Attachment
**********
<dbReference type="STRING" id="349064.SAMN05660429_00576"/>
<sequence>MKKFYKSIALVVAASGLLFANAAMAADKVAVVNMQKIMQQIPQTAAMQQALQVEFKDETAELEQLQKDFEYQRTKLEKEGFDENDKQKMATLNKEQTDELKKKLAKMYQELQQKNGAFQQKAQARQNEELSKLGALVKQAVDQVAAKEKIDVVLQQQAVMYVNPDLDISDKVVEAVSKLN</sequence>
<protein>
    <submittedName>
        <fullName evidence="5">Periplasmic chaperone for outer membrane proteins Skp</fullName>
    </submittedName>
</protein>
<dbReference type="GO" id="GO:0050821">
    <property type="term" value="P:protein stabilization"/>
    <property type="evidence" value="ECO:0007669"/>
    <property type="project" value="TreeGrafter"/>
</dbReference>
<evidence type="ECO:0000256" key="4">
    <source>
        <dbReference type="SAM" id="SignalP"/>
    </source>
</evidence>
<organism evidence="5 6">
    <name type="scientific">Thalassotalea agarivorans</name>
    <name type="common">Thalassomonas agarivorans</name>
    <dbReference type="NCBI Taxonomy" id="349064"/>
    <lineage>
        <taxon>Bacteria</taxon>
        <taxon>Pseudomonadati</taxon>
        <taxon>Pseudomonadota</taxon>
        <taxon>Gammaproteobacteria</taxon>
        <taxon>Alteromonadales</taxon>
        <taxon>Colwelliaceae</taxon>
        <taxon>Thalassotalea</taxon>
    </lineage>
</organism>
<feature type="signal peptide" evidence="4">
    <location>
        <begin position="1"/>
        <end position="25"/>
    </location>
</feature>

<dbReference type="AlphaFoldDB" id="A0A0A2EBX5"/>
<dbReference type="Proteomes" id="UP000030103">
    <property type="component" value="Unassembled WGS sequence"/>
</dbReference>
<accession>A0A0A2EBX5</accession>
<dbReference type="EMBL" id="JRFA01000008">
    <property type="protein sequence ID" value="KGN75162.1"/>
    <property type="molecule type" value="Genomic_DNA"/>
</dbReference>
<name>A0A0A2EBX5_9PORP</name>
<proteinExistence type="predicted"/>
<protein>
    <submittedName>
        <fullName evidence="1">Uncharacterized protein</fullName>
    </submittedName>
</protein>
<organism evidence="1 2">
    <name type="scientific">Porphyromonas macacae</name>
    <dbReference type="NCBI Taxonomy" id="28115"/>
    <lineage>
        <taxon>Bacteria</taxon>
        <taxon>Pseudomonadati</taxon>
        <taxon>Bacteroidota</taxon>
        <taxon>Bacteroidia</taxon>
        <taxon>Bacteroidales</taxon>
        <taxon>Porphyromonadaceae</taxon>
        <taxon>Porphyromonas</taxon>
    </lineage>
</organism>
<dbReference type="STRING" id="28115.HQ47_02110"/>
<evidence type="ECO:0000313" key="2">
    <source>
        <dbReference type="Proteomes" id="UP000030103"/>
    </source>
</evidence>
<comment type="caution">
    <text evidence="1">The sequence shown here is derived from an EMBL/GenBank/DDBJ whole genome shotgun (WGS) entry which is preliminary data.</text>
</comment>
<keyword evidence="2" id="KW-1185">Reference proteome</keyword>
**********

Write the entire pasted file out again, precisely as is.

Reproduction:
<dbReference type="STRING" id="349064.SAMN05660429_00576"/>
<sequence>MKKFYKSIALVVAASGLLFANAAMAADKVAVVNMQKIMQQIPQTAAMQQALQVEFKDETAELEQLQKDFEYQRTKLEKEGFDENDKQKMATLNKEQTDELKKKLAKMYQELQQKNGAFQQKAQARQNEELSKLGALVKQAVDQVAAKEKIDVVLQQQAVMYVNPDLDISDKVVEAVSKLN</sequence>
<protein>
    <submittedName>
        <fullName evidence="5">Periplasmic chaperone for outer membrane proteins Skp</fullName>
    </submittedName>
</protein>
<dbReference type="GO" id="GO:0050821">
    <property type="term" value="P:protein stabilization"/>
    <property type="evidence" value="ECO:0007669"/>
    <property type="project" value="TreeGrafter"/>
</dbReference>
<evidence type="ECO:0000256" key="4">
    <source>
        <dbReference type="SAM" id="SignalP"/>
    </source>
</evidence>
<organism evidence="5 6">
    <name type="scientific">Thalassotalea agarivorans</name>
    <name type="common">Thalassomonas agarivorans</name>
    <dbReference type="NCBI Taxonomy" id="349064"/>
    <lineage>
        <taxon>Bacteria</taxon>
        <taxon>Pseudomonadati</taxon>
        <taxon>Pseudomonadota</taxon>
        <taxon>Gammaproteobacteria</taxon>
        <taxon>Alteromonadales</taxon>
        <taxon>Colwelliaceae</taxon>
        <taxon>Thalassotalea</taxon>
    </lineage>
</organism>
<feature type="signal peptide" evidence="4">
    <location>
        <begin position="1"/>
        <end position="25"/>
    </location>
</feature>

<dbReference type="AlphaFoldDB" id="A0A0A2EBX5"/>
<dbReference type="Proteomes" id="UP000030103">
    <property type="component" value="Unassembled WGS sequence"/>
</dbReference>
<accession>A0A0A2EBX5</accession>
<dbReference type="EMBL" id="JRFA01000008">
    <property type="protein sequence ID" value="KGN75162.1"/>
    <property type="molecule type" value="Genomic_DNA"/>
</dbReference>
<name>A0A0A2EBX5_9PORP</name>
<proteinExistence type="predicted"/>
<protein>
    <submittedName>
        <fullName evidence="1">Uncharacterized protein</fullName>
    </submittedName>
</protein>
<organism evidence="1 2">
    <name type="scientific">Porphyromonas macacae</name>
    <dbReference type="NCBI Taxonomy" id="28115"/>
    <lineage>
        <taxon>Bacteria</taxon>
        <taxon>Pseudomonadati</taxon>
        <taxon>Bacteroidota</taxon>
        <taxon>Bacteroidia</taxon>
        <taxon>Bacteroidales</taxon>
        <taxon>Porphyromonadaceae</taxon>
        <taxon>Porphyromonas</taxon>
    </lineage>
</organism>
<dbReference type="STRING" id="28115.HQ47_02110"/>
<evidence type="ECO:0000313" key="2">
    <source>
        <dbReference type="Proteomes" id="UP000030103"/>
    </source>
</evidence>
<comment type="caution">
    <text evidence="1">The sequence shown here is derived from an EMBL/GenBank/DDBJ whole genome shotgun (WGS) entry which is preliminary data.</text>
</comment>
<keyword evidence="2" id="KW-1185">Reference proteome</keyword>